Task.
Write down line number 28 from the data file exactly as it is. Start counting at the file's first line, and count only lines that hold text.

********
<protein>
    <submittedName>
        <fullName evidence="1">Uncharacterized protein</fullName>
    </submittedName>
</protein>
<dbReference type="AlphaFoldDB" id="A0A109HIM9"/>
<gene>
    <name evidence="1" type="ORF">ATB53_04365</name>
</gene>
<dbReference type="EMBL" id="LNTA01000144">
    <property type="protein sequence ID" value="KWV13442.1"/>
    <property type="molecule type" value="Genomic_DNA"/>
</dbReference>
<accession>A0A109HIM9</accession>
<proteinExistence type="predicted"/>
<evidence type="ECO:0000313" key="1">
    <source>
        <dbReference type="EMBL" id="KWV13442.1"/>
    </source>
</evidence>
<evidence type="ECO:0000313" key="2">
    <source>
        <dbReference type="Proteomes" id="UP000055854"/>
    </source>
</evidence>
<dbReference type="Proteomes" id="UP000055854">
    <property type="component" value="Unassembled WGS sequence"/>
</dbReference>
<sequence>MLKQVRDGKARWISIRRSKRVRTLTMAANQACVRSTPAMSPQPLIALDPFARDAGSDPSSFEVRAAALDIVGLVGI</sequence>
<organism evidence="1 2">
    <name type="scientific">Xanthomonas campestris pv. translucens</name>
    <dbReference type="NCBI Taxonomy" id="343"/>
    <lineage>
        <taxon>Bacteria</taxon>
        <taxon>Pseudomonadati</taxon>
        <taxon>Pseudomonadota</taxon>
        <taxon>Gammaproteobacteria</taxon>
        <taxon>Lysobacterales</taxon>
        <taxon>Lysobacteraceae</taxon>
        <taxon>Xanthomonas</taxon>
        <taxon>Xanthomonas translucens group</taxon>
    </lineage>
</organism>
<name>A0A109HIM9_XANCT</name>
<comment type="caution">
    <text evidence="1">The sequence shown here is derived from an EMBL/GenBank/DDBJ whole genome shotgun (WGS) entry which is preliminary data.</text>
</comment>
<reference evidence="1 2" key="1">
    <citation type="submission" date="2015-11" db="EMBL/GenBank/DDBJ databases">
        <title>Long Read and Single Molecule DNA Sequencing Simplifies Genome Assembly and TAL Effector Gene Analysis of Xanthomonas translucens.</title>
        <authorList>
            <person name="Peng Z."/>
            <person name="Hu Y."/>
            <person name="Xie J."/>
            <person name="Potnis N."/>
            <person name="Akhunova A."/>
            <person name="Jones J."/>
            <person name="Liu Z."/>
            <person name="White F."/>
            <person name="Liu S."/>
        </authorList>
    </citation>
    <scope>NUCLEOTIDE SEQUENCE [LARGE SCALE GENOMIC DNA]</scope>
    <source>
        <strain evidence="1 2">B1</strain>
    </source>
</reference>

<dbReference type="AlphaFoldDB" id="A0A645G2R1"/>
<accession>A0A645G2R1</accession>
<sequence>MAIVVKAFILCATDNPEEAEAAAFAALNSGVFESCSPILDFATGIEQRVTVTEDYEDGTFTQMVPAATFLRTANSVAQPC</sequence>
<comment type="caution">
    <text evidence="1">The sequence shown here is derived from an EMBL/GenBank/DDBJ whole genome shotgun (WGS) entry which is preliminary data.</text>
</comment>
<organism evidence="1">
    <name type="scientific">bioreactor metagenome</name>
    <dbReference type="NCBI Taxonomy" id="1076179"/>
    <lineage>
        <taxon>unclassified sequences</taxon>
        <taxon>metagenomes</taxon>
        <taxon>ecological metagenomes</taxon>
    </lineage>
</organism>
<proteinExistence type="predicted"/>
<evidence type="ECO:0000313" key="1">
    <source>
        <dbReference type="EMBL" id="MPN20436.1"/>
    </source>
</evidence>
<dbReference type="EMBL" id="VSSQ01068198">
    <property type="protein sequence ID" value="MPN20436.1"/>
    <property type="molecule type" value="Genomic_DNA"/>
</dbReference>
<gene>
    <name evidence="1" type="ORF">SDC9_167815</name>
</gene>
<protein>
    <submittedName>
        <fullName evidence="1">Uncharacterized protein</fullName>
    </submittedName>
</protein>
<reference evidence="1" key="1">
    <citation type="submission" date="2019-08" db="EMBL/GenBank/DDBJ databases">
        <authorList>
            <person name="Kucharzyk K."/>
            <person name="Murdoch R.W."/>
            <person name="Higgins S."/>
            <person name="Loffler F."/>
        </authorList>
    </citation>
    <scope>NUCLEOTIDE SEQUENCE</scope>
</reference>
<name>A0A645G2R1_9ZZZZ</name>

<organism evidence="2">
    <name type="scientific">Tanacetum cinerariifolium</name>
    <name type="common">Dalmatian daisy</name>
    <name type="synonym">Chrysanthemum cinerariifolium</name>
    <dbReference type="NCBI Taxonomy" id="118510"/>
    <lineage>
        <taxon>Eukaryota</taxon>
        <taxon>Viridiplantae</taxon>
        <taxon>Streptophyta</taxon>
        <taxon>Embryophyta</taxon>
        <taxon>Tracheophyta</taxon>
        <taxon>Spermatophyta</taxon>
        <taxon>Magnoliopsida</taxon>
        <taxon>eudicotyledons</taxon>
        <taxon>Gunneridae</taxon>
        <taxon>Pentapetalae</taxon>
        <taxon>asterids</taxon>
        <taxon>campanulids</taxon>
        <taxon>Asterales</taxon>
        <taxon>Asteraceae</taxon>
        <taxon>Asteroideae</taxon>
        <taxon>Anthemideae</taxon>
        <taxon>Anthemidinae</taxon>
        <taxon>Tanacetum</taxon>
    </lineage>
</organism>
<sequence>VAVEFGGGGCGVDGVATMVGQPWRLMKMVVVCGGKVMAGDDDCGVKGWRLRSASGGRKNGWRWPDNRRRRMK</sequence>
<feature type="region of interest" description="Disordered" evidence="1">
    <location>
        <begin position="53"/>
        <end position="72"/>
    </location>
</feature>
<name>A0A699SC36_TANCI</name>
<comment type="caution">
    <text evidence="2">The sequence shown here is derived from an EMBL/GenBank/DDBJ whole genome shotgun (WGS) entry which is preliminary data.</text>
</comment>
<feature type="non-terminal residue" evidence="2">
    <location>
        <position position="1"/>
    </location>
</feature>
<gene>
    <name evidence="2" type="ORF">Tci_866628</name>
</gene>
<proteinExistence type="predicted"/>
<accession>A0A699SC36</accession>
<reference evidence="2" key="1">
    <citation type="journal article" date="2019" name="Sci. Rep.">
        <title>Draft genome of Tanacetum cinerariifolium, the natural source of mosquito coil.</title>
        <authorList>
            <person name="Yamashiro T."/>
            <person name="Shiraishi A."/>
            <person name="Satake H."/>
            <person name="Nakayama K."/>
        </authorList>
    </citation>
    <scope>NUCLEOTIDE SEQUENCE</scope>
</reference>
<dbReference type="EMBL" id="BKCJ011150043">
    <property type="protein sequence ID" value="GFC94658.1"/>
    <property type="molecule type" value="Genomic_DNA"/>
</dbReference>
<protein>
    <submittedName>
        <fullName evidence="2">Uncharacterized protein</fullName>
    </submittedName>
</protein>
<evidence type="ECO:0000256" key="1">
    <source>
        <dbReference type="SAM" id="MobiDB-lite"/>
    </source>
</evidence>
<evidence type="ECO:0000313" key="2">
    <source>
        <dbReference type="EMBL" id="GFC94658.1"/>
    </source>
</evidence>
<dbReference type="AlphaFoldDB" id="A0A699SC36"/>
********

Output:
</dbReference>